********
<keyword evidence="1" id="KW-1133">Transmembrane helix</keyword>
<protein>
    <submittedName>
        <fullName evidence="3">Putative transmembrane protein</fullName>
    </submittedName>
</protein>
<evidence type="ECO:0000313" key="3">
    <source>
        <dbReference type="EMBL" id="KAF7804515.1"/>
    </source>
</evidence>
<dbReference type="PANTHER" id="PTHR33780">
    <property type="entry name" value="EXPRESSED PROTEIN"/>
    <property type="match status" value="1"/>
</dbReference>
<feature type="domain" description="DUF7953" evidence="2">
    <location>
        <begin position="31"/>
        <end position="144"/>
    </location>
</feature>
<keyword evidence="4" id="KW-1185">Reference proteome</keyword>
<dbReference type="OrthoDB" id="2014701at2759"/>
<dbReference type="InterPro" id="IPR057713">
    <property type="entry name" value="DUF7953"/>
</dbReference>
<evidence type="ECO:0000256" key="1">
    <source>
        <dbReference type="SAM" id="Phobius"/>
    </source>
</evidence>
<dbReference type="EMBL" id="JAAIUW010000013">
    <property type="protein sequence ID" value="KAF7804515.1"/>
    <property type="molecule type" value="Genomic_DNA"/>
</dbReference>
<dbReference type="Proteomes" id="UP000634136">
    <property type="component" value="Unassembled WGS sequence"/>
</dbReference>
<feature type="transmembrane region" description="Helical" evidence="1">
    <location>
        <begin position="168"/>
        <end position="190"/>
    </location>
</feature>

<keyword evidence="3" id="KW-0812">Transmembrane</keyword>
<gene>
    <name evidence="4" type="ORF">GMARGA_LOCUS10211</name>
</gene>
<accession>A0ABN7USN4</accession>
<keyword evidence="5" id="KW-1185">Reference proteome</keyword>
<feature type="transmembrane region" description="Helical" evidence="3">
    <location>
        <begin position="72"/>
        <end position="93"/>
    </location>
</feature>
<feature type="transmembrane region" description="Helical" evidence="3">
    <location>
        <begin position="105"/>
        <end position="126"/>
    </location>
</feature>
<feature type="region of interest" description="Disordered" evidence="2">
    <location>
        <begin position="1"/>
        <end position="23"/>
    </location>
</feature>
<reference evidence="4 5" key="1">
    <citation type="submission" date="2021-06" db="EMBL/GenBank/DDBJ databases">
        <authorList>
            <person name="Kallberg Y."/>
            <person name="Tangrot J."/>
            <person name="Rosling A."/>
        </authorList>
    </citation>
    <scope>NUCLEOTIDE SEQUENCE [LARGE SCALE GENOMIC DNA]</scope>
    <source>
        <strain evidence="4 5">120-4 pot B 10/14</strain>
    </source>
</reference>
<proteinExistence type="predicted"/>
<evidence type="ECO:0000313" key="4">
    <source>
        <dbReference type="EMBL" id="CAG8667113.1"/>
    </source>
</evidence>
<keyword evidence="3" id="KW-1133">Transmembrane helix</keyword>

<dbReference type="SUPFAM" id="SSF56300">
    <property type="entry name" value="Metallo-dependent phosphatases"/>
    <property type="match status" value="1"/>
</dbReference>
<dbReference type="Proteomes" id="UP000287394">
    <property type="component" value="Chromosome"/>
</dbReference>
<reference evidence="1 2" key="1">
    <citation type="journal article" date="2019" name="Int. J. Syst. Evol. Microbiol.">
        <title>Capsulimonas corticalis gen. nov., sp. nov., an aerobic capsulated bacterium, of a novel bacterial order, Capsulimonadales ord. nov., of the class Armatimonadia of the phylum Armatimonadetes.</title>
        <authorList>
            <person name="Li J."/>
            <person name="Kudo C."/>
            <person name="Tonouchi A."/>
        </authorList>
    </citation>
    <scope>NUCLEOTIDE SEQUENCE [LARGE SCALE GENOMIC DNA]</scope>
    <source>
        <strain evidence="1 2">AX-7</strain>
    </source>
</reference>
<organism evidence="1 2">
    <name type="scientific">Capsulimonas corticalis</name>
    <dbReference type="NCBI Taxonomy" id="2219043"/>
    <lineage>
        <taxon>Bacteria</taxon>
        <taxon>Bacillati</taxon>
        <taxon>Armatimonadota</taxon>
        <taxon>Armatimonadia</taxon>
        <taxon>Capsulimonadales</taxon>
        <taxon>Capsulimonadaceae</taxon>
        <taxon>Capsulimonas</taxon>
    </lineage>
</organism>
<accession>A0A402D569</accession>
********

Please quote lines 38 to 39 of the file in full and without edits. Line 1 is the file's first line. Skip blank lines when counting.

</dbReference>
<feature type="transmembrane region" description="Helical" evidence="1">